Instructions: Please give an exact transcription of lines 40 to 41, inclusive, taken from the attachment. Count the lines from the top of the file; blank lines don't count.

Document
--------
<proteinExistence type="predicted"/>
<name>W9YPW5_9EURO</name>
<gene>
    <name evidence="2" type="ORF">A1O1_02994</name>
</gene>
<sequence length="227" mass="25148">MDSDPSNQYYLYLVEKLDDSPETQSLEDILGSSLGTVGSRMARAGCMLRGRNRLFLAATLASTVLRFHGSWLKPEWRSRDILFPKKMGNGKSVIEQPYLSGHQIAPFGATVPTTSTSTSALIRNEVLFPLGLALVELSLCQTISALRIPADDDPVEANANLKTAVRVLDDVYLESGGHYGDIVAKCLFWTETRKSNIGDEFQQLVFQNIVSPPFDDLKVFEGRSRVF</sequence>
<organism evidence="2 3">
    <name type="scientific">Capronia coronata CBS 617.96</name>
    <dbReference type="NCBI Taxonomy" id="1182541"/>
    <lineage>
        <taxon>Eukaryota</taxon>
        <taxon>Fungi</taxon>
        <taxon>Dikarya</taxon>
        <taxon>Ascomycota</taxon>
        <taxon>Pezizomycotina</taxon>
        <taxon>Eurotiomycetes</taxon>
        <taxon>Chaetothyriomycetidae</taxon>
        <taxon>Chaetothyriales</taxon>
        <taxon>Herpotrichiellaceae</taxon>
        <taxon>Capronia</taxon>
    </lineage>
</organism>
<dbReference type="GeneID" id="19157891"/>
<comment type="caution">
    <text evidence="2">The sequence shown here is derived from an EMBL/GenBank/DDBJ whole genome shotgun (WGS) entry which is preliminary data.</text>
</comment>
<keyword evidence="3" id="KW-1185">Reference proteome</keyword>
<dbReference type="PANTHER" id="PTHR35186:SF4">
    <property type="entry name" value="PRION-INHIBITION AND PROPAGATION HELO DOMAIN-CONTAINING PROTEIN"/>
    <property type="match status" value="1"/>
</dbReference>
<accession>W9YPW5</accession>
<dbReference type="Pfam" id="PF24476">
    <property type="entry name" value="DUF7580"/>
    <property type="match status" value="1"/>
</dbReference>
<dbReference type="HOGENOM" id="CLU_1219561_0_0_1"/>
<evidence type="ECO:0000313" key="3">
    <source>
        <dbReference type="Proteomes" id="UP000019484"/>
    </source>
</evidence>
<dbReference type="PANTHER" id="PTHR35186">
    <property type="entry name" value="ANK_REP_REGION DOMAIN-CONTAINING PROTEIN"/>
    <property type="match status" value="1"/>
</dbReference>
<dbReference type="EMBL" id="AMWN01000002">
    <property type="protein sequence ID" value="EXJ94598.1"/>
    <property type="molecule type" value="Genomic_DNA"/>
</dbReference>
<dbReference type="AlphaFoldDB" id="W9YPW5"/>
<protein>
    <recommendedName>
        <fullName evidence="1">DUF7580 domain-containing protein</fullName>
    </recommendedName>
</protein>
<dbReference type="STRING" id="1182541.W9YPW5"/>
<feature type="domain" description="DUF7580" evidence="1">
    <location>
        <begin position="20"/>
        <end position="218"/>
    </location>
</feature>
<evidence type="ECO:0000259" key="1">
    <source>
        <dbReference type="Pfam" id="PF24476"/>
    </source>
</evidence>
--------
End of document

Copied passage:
        <dbReference type="Proteomes" id="UP000019484"/>
    </source>